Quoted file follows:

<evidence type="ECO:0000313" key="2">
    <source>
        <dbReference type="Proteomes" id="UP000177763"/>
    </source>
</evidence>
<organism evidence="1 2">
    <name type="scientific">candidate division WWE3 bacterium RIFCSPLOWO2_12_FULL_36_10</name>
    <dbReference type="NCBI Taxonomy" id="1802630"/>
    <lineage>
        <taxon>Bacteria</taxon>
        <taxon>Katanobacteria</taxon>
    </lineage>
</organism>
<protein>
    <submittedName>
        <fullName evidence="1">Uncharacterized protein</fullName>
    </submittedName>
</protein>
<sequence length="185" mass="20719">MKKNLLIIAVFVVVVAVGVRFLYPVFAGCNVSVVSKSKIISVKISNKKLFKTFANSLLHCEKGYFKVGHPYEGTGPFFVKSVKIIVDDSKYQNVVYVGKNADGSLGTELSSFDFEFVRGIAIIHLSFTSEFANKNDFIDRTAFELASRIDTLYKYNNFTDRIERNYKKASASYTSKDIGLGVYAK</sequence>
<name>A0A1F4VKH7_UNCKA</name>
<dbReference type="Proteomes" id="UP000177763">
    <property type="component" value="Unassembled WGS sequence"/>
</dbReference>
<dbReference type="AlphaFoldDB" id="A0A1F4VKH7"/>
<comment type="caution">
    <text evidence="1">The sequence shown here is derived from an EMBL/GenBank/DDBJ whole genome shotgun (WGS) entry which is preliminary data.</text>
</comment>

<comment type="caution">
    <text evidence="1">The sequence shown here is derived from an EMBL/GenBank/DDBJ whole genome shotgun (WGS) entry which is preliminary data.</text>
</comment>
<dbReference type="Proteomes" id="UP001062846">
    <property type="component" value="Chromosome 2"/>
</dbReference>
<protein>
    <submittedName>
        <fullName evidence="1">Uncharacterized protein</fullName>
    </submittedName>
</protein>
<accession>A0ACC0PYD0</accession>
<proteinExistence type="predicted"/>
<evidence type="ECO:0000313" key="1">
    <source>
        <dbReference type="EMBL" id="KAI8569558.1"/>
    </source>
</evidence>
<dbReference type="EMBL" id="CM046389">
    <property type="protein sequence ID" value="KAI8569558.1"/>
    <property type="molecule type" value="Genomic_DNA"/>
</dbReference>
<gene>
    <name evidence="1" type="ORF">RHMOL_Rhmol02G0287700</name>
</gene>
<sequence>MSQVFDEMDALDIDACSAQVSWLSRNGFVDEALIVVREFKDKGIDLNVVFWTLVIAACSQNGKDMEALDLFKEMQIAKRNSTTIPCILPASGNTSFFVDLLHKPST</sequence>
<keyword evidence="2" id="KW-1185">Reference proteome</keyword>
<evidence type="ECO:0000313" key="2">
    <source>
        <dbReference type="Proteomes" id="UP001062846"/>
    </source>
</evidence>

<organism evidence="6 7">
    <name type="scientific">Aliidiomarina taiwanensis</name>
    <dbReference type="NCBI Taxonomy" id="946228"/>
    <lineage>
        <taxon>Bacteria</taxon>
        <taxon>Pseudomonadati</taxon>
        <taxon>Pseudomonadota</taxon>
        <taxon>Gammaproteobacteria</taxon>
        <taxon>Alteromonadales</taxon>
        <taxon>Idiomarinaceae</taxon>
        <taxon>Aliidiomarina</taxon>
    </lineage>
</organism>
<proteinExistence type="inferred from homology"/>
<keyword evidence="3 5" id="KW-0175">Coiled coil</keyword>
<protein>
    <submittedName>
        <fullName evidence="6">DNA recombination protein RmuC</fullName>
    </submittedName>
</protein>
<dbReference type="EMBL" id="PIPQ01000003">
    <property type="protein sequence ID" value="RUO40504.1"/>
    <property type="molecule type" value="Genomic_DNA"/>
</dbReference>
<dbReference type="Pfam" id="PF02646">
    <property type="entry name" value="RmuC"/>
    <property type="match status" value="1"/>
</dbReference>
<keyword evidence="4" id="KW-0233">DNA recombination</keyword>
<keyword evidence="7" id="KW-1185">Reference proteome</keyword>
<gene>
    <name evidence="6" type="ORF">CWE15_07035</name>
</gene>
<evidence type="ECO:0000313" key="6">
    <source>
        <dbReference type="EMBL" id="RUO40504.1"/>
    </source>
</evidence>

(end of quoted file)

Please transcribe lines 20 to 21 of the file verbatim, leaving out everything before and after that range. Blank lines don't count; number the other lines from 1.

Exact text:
<name>A0A1F4VKH7_UNCKA</name>
<dbReference type="Proteomes" id="UP000177763">